Half a century ago, on May 18, 1967, the governor of Tennessee signed the abolition of a law that had remained in force for 42 years. The repeal process happened with astonishing rapidity: on May 15, a lawsuit was filed against the law, and the next day the State Senate voted for its annulment after less than three minutes of debate. The end of the so-called Butler Act, the law against the teaching of evolution in Tennessee schools, was as curious as had been its beginning, not to mention the famous Scopes Monkey Trial that it led to.
In 1925, farmer and member of the Tennessee House of Representatives John Butler, a parishioner of the Primitive Baptist Church, drafted a bill “prohibiting the teaching of the Evolution Theory in all the Universities, Normals and all other public schools in Tennessee, which are supported in whole or in part by the public school funds of the State, and to provide penalties for the violations thereof.” The text stated that it would be illegal “to teach any theory that denies the story of the Divine Creation of man as taught in the Bible, and to teach instead that man has descended from a lower order of animals,” setting fines of between $100 and $500 for offenders.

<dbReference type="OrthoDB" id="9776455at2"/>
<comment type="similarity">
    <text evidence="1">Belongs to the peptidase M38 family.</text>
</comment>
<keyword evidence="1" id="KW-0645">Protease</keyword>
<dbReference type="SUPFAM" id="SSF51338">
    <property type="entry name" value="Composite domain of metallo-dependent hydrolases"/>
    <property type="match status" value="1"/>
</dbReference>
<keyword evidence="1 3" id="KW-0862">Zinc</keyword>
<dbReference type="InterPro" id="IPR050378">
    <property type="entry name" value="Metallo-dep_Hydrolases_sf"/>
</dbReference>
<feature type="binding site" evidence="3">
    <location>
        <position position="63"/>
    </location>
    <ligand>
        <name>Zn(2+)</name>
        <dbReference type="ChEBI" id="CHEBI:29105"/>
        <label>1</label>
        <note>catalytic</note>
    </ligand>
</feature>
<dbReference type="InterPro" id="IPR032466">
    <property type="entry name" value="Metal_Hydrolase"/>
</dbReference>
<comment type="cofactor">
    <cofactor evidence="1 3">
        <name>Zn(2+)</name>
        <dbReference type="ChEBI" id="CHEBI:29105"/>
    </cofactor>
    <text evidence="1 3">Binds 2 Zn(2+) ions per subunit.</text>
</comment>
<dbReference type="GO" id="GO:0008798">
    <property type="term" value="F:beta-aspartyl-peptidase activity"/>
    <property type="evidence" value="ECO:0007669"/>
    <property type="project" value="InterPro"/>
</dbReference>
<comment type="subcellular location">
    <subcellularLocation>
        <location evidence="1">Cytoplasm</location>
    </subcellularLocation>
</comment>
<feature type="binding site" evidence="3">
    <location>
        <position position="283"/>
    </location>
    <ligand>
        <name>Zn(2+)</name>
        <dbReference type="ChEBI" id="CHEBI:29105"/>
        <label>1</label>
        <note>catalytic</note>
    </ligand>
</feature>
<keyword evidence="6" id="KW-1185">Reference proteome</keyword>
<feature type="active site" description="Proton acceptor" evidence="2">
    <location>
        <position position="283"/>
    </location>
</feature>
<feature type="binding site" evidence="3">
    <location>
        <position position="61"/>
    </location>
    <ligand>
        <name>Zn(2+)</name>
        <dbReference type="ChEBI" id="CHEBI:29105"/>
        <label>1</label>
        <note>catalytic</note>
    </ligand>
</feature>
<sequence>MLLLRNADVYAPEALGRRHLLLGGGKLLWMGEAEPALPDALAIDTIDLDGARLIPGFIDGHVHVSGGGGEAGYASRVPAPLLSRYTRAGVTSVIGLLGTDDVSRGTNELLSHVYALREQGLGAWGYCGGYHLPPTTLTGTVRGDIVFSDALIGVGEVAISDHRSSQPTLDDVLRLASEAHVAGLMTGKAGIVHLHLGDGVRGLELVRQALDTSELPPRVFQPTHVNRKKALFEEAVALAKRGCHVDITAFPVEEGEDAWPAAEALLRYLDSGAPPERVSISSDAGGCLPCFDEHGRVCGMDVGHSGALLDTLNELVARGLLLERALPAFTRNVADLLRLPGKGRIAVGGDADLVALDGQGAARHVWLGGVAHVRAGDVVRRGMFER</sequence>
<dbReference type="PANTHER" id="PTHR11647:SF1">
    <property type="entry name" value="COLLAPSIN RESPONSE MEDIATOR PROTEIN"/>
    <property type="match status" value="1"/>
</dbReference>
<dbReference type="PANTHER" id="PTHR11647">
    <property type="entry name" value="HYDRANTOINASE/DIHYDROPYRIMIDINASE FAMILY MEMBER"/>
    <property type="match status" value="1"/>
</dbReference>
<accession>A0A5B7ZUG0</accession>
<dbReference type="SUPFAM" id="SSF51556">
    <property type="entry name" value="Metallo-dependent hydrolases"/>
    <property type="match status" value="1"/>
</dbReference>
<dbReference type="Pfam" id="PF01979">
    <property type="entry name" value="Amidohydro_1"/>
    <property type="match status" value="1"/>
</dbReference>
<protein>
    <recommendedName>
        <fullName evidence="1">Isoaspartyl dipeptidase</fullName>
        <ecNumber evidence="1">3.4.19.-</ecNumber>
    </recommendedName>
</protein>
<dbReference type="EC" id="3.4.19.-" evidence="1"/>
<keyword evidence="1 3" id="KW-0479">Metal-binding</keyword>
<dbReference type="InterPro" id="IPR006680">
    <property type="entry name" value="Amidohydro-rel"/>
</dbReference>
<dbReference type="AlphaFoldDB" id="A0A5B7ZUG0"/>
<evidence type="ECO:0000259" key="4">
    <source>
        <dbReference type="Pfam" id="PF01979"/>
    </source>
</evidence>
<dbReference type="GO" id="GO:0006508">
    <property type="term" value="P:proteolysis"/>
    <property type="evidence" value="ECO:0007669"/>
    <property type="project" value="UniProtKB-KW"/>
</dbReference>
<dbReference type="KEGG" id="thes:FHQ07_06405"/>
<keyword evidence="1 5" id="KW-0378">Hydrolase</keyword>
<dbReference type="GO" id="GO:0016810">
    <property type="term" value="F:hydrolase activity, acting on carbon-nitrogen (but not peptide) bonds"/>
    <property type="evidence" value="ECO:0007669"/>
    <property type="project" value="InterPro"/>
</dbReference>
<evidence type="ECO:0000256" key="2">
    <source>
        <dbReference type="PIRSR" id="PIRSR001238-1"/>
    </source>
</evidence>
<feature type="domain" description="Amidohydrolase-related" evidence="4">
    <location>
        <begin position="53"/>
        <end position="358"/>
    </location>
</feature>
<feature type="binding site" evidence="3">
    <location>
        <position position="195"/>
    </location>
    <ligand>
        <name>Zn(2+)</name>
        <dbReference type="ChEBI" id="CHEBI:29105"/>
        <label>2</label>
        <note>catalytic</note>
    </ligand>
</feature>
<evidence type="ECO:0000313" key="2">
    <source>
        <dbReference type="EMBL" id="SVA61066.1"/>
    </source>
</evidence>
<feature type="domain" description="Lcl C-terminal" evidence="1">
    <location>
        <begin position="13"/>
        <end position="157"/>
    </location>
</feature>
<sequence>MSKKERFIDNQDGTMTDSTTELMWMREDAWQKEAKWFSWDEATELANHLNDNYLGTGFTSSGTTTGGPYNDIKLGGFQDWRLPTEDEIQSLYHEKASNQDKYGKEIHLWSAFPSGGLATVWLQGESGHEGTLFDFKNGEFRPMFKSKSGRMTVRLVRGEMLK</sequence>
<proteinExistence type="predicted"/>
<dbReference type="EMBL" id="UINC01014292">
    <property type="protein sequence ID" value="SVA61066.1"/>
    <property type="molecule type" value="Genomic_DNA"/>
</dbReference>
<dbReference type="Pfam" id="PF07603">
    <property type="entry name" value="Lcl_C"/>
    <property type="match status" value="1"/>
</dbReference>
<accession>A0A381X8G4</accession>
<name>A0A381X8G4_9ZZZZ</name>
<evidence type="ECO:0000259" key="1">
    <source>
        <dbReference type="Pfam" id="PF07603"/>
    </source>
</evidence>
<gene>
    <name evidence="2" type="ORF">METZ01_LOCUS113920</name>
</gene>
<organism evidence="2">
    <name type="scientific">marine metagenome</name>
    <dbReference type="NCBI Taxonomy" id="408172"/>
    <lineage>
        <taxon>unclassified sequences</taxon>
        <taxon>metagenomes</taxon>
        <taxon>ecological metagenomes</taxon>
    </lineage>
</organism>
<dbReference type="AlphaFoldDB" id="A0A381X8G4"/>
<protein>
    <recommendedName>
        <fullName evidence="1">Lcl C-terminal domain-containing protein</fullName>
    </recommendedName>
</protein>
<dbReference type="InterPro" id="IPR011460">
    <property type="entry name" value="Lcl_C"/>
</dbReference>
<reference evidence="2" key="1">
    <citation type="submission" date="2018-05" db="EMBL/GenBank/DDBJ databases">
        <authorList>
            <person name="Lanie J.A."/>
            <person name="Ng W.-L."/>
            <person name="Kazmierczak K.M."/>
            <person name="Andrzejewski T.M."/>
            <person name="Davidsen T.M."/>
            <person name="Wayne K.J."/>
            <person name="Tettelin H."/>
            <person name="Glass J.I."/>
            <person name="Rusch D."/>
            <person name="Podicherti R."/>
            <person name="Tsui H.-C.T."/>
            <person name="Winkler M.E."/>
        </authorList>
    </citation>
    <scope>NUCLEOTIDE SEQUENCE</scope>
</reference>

Butler’s idea was not unexpected; as early as 1922 he promised in his election campaign that he would work to protect schoolchildren from the evolutionary ideas published by Charles Darwin more than half a century earlier. Butler’s text was widely adopted by both houses of the Tennessee Assembly. On March 21, 1925, the law was ratified with the signature of Governor Austin Peay. Butler boasted that 99 people out of 100 in his district thought like him, and that he did not know anyone “in the whole district that thinks evolution—of man, that is—can be the way scientists tell it.” However, for many it was a surprise that the law was approved by Governor Peay, a devout Christian, but with a progressive tendency.
The irruption of science into rural America
The explanation is that the Butler Act was more than a conflict between creationism and evolutionism, says Adam Shapiro, a science historian at Birkbeck University in London and author of Trying Biology: The Scopes Trial, Textbooks, and the Antievolution Movement in American Schools (University of Chicago Press, 2013). According to what Shapiro tells OpenMind, in the 1920s, Darwinian evolution was not something new; however, the expansion of compulsory schooling into rural America and the irruption of science into the social order, traditionally dominated by religion, was a big change.
The Butler Act was “partly a protest, partly a political compromise,” summarizes Shapiro; Governor Peay supported the teaching of religion, but was confident that the law would go unnoticed. At the same time, he hoped it would help him stimulate the construction of new schools and the training of teachers without arousing the suspicions of conservative rural communities.